Traversing a 3500 km stretch of Antarctica over 18 months was a humbling experience for glaciologist and marine climatologist Ian Goodwin.
Humbling experience: Professor Ian Goodwin has spent several summers and one long, cold Antarctic winter in Wilkes Land East Antarctica.
“In those days, we thought this huge ice mass would take thousands of years to react to climate warming or cooling,” says Goodwin, whose research on the icy southern continent continues to this day.
“But over the last 10 years, we’ve realised that it actually reacts much, much faster.”
Associate Professor Goodwin is Deputy Director of Macquarie’s Marine Research Centre and has spent much of the past four decades working on climatology, oceanography and glaciology.
“One of the big unknowns and probably the most undetermined risk facing society is how fast will sea levels rise in the next hundred years,” says Goodwin, whose epic Antarctic adventure took place in the mid-1980s.
He’s working with other researchers at Curtin and Harvard universities to track geological evidence of high sea levels across the southern hemisphere during the last interglacial period to look at how these varied geographically.
Already, their research suggests that the Intergovernmental Panel on Climate Change estimate of sea level rise of one metre by 2100 due to ice sheet melt is far too conservative.
Over the past two decades, spatial data from satellite coverage of ice sheets in Greenland and Antarctica has delivered overwhelming evidence that melting and ice discharge of some outer sections of the ice sheets is speeding up.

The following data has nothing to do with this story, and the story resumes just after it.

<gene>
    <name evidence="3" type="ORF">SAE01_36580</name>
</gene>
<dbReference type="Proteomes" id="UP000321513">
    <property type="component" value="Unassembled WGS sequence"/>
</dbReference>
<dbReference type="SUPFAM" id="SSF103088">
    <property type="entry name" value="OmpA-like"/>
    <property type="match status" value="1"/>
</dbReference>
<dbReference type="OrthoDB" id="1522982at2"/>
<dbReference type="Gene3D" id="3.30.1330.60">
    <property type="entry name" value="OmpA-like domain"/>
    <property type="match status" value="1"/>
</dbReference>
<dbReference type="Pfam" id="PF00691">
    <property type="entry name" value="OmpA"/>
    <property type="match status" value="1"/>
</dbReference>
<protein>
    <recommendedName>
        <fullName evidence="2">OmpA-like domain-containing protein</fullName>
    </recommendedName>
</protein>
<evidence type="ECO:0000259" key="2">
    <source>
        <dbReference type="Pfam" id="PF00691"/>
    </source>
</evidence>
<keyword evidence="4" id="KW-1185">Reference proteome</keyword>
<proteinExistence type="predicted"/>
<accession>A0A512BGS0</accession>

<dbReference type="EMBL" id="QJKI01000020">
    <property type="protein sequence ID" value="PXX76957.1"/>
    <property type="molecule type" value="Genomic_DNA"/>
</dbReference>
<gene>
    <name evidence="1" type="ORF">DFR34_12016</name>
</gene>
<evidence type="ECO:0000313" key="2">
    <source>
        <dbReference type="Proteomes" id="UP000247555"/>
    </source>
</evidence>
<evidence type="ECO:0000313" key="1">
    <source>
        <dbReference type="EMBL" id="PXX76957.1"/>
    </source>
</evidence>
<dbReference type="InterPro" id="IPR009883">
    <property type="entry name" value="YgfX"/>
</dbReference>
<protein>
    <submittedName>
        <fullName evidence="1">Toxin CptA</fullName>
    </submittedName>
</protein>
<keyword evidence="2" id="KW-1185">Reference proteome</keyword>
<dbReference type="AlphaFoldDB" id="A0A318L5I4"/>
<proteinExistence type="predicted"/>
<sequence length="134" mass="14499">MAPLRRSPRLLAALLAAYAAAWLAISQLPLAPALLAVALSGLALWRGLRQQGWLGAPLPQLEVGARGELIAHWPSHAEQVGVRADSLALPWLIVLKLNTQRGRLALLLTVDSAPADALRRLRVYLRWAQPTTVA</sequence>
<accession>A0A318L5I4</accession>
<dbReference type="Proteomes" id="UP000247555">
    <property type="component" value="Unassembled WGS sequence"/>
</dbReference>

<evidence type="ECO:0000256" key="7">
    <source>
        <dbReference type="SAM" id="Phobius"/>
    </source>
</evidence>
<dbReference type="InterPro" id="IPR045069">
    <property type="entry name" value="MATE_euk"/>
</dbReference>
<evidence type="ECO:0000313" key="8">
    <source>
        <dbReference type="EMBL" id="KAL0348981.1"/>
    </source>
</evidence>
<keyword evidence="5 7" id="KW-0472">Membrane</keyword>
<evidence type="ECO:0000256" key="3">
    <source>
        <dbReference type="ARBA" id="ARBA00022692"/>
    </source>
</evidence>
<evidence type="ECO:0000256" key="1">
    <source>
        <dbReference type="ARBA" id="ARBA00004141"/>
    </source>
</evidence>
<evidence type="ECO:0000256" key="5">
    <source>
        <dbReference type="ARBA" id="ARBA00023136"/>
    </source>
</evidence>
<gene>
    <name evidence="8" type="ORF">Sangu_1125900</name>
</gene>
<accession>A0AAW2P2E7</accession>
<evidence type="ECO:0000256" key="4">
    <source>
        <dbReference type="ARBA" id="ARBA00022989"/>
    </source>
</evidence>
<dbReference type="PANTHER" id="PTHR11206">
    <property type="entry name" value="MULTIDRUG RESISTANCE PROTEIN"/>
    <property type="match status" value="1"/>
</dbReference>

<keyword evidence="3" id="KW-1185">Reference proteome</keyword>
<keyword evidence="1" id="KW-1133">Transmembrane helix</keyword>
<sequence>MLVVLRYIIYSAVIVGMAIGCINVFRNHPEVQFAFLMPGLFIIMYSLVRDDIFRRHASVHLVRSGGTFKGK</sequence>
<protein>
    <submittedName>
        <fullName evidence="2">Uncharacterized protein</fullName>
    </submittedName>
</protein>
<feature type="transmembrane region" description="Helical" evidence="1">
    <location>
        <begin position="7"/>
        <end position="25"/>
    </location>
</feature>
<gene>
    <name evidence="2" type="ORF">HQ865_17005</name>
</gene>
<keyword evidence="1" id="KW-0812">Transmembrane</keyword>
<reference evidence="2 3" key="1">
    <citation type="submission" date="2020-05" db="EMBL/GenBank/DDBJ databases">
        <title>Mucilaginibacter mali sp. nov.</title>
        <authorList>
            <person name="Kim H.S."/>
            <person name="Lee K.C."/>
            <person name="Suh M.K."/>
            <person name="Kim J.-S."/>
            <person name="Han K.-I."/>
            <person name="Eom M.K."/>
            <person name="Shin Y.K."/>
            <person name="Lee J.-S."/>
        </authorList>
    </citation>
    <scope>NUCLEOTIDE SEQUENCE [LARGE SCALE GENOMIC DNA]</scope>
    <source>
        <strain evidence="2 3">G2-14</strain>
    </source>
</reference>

“Disintegrating ice shelves in some locations suggests we're witnessing the beginning of a faster rate of sea level rise, as the amount of ice discharge in the ocean is rapidly increasing,” he says.
Skidoo: Professor Ian Goodwin is Deputy Director of Macquarie’s Marine Research Centre and has spent much of the past four decades working on climatology, oceanography and glaciology.
Geological ice-melt records
But we can’t make longer-term climate predictions based on the short record of instrumental observations of ice sheet variability. That’s where geological records come in.
Goodwin’s latest work involves connecting the dots between these modern data sets and geological records stretching back hundreds of thousands of years.
“By understanding spatial patterns of sea level change through time, we can try to project into the future based on the empirical evidence from the past,” he explains.